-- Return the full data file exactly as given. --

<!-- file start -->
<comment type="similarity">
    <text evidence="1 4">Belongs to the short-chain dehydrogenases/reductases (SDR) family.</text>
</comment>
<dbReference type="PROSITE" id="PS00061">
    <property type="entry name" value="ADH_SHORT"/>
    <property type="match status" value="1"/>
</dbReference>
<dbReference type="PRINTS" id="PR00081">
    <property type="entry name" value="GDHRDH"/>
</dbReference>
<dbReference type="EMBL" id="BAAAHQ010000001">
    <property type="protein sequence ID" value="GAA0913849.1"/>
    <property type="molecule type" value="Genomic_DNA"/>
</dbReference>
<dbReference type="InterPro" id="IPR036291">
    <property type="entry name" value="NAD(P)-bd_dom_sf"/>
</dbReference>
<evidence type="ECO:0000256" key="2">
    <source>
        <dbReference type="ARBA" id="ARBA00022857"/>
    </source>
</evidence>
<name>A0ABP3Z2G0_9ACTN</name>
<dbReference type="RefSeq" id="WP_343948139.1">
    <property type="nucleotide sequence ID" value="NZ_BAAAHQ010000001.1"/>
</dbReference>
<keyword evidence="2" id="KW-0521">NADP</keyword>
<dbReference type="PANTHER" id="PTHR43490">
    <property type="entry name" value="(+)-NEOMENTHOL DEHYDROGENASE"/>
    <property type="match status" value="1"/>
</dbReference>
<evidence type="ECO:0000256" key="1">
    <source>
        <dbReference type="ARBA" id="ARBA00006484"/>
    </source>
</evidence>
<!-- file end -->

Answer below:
<comment type="similarity">
    <text evidence="1 4">Belongs to the short-chain dehydrogenases/reductases (SDR) family.</text>
</comment>
<dbReference type="PROSITE" id="PS00061">
    <property type="entry name" value="ADH_SHORT"/>
    <property type="match status" value="1"/>
</dbReference>
<dbReference type="PRINTS" id="PR00081">
    <property type="entry name" value="GDHRDH"/>
</dbReference>
<dbReference type="EMBL" id="BAAAHQ010000001">
    <property type="protein sequence ID" value="GAA0913849.1"/>
    <property type="molecule type" value="Genomic_DNA"/>
</dbReference>
<dbReference type="InterPro" id="IPR036291">
    <property type="entry name" value="NAD(P)-bd_dom_sf"/>
</dbReference>
<evidence type="ECO:0000256" key="2">
    <source>
        <dbReference type="ARBA" id="ARBA00022857"/>
    </source>
</evidence>
<name>A0ABP3Z2G0_9ACTN</name>
<dbReference type="RefSeq" id="WP_343948139.1">
    <property type="nucleotide sequence ID" value="NZ_BAAAHQ010000001.1"/>
</dbReference>
<keyword evidence="2" id="KW-0521">NADP</keyword>
<dbReference type="PANTHER" id="PTHR43490">
    <property type="entry name" value="(+)-NEOMENTHOL DEHYDROGENASE"/>
    <property type="match status" value="1"/>
</dbReference>
<evidence type="ECO:0000256" key="1">
    <source>
        <dbReference type="ARBA" id="ARBA00006484"/>
    </source>
</evidence>